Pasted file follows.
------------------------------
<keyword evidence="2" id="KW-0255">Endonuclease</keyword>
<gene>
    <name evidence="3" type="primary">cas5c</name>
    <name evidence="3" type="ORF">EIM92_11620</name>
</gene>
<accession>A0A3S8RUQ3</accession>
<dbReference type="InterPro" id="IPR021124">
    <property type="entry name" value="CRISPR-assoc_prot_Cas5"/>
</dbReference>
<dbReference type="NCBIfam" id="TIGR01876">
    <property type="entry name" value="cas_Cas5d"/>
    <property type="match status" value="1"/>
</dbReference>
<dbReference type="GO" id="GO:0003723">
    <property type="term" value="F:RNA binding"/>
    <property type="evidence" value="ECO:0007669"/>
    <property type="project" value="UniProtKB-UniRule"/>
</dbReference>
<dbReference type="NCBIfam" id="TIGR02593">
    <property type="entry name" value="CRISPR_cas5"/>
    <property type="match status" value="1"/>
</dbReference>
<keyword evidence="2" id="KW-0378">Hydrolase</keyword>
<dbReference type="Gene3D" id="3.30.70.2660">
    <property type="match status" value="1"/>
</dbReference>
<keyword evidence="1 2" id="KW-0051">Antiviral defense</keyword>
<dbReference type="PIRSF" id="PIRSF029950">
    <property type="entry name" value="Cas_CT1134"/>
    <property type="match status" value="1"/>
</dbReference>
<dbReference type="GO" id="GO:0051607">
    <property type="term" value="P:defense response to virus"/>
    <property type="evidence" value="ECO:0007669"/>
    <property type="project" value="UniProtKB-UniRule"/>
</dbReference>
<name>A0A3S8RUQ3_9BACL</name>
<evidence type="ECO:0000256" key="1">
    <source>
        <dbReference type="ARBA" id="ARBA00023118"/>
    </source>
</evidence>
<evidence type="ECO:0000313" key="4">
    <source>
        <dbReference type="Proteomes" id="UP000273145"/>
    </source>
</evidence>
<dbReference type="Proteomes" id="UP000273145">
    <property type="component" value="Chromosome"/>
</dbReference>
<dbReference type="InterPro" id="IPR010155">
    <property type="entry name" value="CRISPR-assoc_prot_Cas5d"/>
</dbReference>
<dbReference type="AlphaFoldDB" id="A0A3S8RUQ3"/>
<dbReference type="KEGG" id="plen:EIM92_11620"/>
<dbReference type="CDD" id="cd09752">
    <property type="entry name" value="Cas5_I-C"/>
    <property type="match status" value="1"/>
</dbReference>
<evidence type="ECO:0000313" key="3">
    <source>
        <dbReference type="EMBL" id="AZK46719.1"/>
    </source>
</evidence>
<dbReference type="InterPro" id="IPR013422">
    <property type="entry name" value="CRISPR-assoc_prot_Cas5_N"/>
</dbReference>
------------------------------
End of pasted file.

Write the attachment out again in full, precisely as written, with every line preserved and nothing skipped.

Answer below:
<keyword evidence="2" id="KW-0255">Endonuclease</keyword>
<gene>
    <name evidence="3" type="primary">cas5c</name>
    <name evidence="3" type="ORF">EIM92_11620</name>
</gene>
<accession>A0A3S8RUQ3</accession>
<dbReference type="InterPro" id="IPR021124">
    <property type="entry name" value="CRISPR-assoc_prot_Cas5"/>
</dbReference>
<dbReference type="NCBIfam" id="TIGR01876">
    <property type="entry name" value="cas_Cas5d"/>
    <property type="match status" value="1"/>
</dbReference>
<dbReference type="GO" id="GO:0003723">
    <property type="term" value="F:RNA binding"/>
    <property type="evidence" value="ECO:0007669"/>
    <property type="project" value="UniProtKB-UniRule"/>
</dbReference>
<dbReference type="NCBIfam" id="TIGR02593">
    <property type="entry name" value="CRISPR_cas5"/>
    <property type="match status" value="1"/>
</dbReference>
<keyword evidence="2" id="KW-0378">Hydrolase</keyword>
<dbReference type="Gene3D" id="3.30.70.2660">
    <property type="match status" value="1"/>
</dbReference>
<keyword evidence="1 2" id="KW-0051">Antiviral defense</keyword>
<dbReference type="PIRSF" id="PIRSF029950">
    <property type="entry name" value="Cas_CT1134"/>
    <property type="match status" value="1"/>
</dbReference>
<dbReference type="GO" id="GO:0051607">
    <property type="term" value="P:defense response to virus"/>
    <property type="evidence" value="ECO:0007669"/>
    <property type="project" value="UniProtKB-UniRule"/>
</dbReference>
<name>A0A3S8RUQ3_9BACL</name>
<evidence type="ECO:0000256" key="1">
    <source>
        <dbReference type="ARBA" id="ARBA00023118"/>
    </source>
</evidence>
<evidence type="ECO:0000313" key="4">
    <source>
        <dbReference type="Proteomes" id="UP000273145"/>
    </source>
</evidence>
<dbReference type="Proteomes" id="UP000273145">
    <property type="component" value="Chromosome"/>
</dbReference>
<dbReference type="InterPro" id="IPR010155">
    <property type="entry name" value="CRISPR-assoc_prot_Cas5d"/>
</dbReference>
<dbReference type="AlphaFoldDB" id="A0A3S8RUQ3"/>
<dbReference type="KEGG" id="plen:EIM92_11620"/>
<dbReference type="CDD" id="cd09752">
    <property type="entry name" value="Cas5_I-C"/>
    <property type="match status" value="1"/>
</dbReference>
<evidence type="ECO:0000313" key="3">
    <source>
        <dbReference type="EMBL" id="AZK46719.1"/>
    </source>
</evidence>
<dbReference type="InterPro" id="IPR013422">
    <property type="entry name" value="CRISPR-assoc_prot_Cas5_N"/>
</dbReference>